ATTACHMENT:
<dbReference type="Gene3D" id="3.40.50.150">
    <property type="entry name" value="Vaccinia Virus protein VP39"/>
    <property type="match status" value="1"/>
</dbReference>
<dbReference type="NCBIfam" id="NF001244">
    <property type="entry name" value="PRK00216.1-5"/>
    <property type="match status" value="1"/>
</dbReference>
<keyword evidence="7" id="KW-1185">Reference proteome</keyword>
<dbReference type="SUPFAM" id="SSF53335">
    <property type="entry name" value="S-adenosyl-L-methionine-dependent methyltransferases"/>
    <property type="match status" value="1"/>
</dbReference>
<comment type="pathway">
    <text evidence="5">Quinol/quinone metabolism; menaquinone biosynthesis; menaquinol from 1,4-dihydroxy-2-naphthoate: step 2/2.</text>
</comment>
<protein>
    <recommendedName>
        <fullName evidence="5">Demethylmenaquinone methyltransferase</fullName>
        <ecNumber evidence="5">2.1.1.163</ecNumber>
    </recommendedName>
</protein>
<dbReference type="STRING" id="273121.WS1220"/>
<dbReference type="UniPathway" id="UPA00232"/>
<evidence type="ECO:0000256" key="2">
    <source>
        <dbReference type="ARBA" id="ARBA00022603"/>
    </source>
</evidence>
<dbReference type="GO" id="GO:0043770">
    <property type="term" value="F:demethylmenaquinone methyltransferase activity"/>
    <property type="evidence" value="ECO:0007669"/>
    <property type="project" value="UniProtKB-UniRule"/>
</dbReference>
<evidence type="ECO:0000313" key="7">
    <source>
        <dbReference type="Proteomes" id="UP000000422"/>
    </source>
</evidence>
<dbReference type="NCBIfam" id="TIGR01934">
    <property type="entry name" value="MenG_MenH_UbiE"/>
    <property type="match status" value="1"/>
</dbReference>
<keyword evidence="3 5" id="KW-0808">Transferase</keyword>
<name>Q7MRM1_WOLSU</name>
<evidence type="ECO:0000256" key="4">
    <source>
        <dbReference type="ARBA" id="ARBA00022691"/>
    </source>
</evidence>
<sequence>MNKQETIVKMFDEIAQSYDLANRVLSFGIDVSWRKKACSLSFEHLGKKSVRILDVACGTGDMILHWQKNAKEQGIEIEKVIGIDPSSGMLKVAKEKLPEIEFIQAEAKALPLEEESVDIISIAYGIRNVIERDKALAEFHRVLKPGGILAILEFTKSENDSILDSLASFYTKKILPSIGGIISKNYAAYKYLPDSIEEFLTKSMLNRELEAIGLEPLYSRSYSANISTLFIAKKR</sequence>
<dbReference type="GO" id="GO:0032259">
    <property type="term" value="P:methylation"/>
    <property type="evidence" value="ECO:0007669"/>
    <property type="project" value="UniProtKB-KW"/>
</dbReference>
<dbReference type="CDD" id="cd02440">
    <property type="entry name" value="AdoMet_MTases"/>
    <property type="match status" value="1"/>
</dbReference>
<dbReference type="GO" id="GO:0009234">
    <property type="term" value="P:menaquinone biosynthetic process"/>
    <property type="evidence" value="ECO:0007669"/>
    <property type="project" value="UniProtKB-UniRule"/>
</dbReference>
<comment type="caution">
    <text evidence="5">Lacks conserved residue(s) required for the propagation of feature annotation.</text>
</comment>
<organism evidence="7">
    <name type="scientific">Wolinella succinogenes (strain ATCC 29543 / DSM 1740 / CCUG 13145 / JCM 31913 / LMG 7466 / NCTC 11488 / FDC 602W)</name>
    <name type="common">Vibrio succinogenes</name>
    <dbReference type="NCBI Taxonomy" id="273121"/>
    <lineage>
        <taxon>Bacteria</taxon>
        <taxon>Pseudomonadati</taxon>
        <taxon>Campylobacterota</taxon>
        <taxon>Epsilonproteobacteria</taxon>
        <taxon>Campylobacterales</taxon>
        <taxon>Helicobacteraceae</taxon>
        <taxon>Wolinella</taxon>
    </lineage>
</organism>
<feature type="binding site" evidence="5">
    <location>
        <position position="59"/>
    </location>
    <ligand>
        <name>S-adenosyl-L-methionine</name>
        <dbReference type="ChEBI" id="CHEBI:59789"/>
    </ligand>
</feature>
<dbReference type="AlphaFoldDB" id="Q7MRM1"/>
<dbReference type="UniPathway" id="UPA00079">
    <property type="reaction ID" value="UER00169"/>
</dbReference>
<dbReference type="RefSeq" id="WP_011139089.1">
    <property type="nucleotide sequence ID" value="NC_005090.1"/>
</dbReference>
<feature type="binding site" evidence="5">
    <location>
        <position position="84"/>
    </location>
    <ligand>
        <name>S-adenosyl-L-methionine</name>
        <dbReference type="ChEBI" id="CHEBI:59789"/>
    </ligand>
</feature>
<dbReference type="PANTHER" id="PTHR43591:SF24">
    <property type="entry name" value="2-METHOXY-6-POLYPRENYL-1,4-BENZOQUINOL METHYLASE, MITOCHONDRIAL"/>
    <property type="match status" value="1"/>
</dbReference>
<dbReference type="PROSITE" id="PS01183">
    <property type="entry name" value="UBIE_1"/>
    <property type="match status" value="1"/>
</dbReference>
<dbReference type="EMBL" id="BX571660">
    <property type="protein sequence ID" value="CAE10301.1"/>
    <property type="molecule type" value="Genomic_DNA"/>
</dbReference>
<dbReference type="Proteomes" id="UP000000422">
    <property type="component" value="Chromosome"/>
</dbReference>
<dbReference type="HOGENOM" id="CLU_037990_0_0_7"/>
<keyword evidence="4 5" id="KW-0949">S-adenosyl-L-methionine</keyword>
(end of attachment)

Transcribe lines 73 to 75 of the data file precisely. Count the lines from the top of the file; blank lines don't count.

    <lineage>
        <taxon>Bacteria</taxon>
        <taxon>Pseudomonadati</taxon>